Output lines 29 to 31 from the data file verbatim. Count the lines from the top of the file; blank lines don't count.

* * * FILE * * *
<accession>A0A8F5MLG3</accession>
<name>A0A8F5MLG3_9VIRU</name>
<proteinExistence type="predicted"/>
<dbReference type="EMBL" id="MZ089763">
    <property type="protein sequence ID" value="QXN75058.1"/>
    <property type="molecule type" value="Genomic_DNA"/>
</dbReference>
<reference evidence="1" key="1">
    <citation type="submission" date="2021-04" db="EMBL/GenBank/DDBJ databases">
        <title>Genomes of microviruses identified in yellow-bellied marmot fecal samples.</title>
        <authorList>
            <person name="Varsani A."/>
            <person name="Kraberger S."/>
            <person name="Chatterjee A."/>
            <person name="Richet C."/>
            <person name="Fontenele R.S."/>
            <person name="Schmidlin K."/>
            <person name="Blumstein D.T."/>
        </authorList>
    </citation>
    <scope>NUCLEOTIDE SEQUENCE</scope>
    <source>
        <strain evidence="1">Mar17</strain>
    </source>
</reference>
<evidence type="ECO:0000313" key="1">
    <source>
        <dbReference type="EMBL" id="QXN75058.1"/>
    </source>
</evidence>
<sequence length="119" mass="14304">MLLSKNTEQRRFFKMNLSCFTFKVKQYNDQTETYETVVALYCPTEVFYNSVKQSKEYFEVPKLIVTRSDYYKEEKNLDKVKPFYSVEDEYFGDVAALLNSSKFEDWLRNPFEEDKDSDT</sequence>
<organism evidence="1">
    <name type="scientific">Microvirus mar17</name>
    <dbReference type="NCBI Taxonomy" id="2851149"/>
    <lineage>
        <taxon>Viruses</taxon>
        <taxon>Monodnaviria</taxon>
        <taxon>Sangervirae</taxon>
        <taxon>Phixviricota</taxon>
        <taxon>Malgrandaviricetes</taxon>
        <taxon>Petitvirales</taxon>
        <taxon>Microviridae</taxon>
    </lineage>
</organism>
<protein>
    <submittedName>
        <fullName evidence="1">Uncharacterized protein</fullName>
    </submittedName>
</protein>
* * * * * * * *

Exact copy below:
    </source>
</evidence>
<sequence length="119" mass="14304">MLLSKNTEQRRFFKMNLSCFTFKVKQYNDQTETYETVVALYCPTEVFYNSVKQSKEYFEVPKLIVTRSDYYKEEKNLDKVKPFYSVEDEYFGDVAALLNSSKFEDWLRNPFEEDKDSDT</sequence>